It’s not easy to pick one happening to top all of Texas Tech’s accomplishments the past fiscal year. Tech got its first National Academy of Sciences faculty member. Men’s basketball had a so-close loss in the NCAA title game and the men’s track and field team won outdoor NCAA title. There was also final state approval for new vet and dental schools. And Tech was reaffirmed as a Tier I research institution.
University president Lawrence Schovanec says all of it helps raise the school’s profile.
“We were reaffirmed as a Carnegie R1 institution, this reclassification occurred after three years instead of waiting for the usual five year reclassification and I think that reflected a lot of feedback on the last classification where many schools were left out of that highest research activity category. I believe the Carnegie Foundation was sensitive to the fact that they don’t want to wait for five years to be eligible and I think it speaks to the significance we attach to being in that group.”
The university’s first National Academy of Sciences faculty, Luis Herrera Estrella in the Department of Plant and Soil Science, begins his second year at Tech this fall. He’s one of the world’s top plant molecular biologists and serves as the President's Distinguished Professor of Plant Genomics.
Last fall, the university began recruiting a second National Academy of Sciences faculty.
“We invited that potential faculty member here on campus, I think he’s been here maybe once or twice. We applied for a Governor’s University Research Initiative grant and were notified this spring that we were awarded $5 million. So we have to match that amount. We also were able to get the Welsh Foundation to provide half of a $3 million endowment that would go to this national academy member but we have not closed the deal; we continue to work on it. We have the resources in place, we just need the faculty member.”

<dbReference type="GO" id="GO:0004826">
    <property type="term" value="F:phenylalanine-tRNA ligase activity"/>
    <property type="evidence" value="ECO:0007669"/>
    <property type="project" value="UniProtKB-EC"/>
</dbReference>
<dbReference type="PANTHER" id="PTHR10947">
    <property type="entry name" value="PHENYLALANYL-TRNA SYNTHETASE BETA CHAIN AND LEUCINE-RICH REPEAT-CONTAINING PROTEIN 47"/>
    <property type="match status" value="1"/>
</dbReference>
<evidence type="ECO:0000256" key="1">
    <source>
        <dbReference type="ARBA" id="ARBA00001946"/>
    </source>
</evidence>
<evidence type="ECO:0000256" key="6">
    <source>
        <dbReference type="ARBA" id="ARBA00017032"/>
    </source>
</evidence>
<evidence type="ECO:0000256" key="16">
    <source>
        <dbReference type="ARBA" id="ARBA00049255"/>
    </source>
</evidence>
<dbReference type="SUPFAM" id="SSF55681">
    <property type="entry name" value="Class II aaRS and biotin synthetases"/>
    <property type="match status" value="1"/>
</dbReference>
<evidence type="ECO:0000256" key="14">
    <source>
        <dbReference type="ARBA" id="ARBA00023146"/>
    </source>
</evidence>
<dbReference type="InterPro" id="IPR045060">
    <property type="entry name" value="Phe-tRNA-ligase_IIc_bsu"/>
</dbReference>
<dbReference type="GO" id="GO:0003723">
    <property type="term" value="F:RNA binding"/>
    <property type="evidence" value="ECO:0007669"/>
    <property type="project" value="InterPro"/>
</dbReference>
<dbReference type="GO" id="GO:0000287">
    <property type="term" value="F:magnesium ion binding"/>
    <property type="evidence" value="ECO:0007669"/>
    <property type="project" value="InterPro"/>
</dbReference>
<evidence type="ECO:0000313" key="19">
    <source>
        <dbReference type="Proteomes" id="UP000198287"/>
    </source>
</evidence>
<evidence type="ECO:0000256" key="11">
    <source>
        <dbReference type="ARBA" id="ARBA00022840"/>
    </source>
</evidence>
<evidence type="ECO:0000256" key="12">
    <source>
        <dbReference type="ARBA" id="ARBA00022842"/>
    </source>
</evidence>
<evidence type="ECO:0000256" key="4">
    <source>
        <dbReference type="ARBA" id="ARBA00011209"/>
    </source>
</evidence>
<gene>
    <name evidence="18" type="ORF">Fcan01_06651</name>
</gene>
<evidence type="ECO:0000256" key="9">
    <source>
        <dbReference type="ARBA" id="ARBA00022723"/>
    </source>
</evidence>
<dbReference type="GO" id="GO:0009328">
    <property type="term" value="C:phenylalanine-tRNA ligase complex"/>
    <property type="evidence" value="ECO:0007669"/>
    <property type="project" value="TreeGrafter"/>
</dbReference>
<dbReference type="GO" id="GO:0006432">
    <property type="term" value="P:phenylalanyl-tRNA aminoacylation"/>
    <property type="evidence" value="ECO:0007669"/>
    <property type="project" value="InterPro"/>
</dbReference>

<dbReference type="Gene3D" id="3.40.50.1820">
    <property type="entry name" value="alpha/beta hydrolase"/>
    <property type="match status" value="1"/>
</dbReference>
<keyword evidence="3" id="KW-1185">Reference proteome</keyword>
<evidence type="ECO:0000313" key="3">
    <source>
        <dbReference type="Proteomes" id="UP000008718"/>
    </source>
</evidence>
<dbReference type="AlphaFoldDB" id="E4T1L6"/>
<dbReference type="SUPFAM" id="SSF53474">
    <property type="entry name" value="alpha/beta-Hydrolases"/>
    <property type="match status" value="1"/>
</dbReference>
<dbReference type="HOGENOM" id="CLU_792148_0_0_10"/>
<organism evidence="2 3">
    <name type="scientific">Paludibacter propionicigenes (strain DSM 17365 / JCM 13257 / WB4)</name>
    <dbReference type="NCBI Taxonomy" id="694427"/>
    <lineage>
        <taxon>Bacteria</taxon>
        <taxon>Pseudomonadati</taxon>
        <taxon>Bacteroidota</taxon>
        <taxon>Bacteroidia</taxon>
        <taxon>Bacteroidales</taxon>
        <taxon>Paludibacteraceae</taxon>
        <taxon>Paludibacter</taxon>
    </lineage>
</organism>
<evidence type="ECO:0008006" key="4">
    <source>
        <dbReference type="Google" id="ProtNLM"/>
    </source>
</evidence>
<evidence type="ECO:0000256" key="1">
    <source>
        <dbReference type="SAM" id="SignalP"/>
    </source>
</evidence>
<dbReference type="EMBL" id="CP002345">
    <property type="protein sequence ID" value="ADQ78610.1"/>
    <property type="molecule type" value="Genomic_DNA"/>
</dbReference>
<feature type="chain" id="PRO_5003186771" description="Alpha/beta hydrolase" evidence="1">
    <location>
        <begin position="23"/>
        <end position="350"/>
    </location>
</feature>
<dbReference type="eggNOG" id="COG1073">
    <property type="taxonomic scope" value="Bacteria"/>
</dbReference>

Schovanec also highlights that the university can now apply for millions in grant funding following verification of the school’s Hispanic Serving Institution status first achieved in fall 2017. The US Department of Education defines that status as having an enrollment of undergraduate full-time equivalent students that is at least 25 percent Hispanic students.
Hispanics made up 28 percent Tech’s population in 2017.
“But there’s another aspect to this. They expect you to have a certain percentage of Pell eligible students to be eligible for title 3 and title 5 funding. We had to get an exemption because we don’t have that many Pell students and so we were deemed eligible. This year, now, going forward is the first time we’re eligible to apply for title 3 and title 5 funding as a Hispanic serving institution.”
The recently completed Texas Legislative session brought funding for building two new schools. Building the vet school in Amarillo and the dental school in El Paso places the Tech System in with eight other systems that include Wisconsin, Minnesota and Texas A&M.
Schovanec says Tech is part of an elite group and he’s hopeful all Texas systems can achieve great things for the state.
“We’re at a point now where I hope we can all come together, and I have a much greater sense of collaboration and cooperation. That was essential to getting us here, and we can do so much better for the state if we’re working together.”
Schovanec says Tech’s sports’ successes with Big 12 titles in indoor and outdoor track, baseball and basketball can be built upon. He lauds the hard work of athletic director Kirby Hocutt and coaches.
“It’s been an extraordinary spring, pretty darn good. I can tell you there’s a difference in the perception of Tech and I think it really puts us in a different light.”